These are among the headline findings from the latest Global Terrorism Index (GTI), put together by the Australia-based Institute for Economics and Peace. The composite picture: Sub-Saharan Africa is becoming the locus of terrorism, spearheaded by the expansion of the Islamic State and the persistent presence of Boko Haram, even as Afghanistan remains the most terror-wracked country in the world. Not that traditional hotspots like the Middle East or East Africa are off-limits: Attacks this week in Israel and Somalia underscored the persistent nature of the threat.

The most notable shifts: more terror attacks, with fewer deaths. In 2021, some 7,142 people died in terrorist attacks, just down from the year before, but a one-third decline from the 2015 peak. What’s accelerating is the pace of attacks, which jumped by 17 percent to 5,226 attacks last year—the highest number since 2007, when the GTI started counting. The report said that was largely due to violence in the Sahel and instability in countries like Afghanistan and Myanmar.

As always, the prevalence of terrorism is linked to socioeconomic conditions. Terrorist organizations exploit deprivation and alienation to recruit members, with the Islamic State, for instance, promising disaffected European youth “a new life and new opportunities,” the report said, while Boko Haram offers huge salaries in the Sahel.

Extreme brutality, as seen from the Islamic State in Iraq, is used to retain recruits, who fear the consequences of trying to leave, and to attract violent individuals. Terrorist groups can “provide a powerful sense of belonging to disenfranchised individuals. Being in a group is conducive to survival because it offers protection from potential threats,” the report said.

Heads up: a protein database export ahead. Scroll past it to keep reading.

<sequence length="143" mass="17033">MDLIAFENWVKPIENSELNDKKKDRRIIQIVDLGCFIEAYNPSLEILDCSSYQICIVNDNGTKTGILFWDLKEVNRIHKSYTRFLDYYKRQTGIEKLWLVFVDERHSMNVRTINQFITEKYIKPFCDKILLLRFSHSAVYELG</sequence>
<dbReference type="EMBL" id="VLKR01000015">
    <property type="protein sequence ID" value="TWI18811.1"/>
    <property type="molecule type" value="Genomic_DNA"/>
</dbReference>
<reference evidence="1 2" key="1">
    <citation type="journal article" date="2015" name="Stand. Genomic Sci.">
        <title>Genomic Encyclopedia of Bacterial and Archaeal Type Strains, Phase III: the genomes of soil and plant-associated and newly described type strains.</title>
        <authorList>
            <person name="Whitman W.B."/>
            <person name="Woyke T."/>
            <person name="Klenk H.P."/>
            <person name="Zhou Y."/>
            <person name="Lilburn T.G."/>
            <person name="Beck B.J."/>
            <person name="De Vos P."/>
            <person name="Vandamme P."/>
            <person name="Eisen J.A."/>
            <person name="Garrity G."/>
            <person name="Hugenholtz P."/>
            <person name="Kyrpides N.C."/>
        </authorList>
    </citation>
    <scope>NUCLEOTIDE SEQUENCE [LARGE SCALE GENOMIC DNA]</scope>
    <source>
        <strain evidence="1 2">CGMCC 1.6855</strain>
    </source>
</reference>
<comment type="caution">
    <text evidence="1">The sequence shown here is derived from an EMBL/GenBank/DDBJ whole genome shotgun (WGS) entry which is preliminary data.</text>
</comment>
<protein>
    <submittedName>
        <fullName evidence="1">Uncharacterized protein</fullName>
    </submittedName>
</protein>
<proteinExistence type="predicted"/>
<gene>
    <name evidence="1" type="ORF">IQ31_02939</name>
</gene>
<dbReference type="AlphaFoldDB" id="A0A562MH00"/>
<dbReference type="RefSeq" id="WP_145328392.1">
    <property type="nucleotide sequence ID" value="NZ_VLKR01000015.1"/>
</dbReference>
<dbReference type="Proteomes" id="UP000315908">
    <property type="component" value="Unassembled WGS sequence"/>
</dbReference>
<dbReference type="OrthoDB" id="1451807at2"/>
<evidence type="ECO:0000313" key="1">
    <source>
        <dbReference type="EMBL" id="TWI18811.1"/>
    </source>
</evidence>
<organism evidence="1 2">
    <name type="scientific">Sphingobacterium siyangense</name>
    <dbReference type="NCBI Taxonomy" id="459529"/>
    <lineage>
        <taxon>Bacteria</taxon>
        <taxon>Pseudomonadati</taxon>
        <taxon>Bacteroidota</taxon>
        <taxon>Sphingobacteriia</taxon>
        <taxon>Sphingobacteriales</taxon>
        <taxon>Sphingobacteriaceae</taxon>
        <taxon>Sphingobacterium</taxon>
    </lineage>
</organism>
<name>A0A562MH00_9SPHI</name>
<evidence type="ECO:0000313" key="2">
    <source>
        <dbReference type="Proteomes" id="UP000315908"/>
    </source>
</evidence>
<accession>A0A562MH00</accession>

That’s why the end of pandemic-related restrictions after three years of social and economic disruption could be kindling for more terrorist activity. The report noted that the easing of lockdowns and emergency controls on movement could see a spike in attacks if the underlying conditions that lead to radicalization are not addressed. Years of economic and social inequalities and hardships have led to higher youth unemployment and a larger potential pool for radicalization.

In terms of terrorist groups, GTI singled out the Islamic States as the deadliest, underlining its expansion via affiliates in Africa’s Sahel that has made that region the core of the terrorist resurgence. The Sahel—consisting of Burkina Faso, Cameroon, Chad, Gambia, Guinea, Mauritania, Mali, Niger, Nigeria, and Senegal—is of “serious concern,” the report said. Deaths there from terrorism have risen by more than 1,000 percent since 2007, and almost half of all deaths from terrorism globally last year happened in sub-Saharan Africa, especially in the Sahel.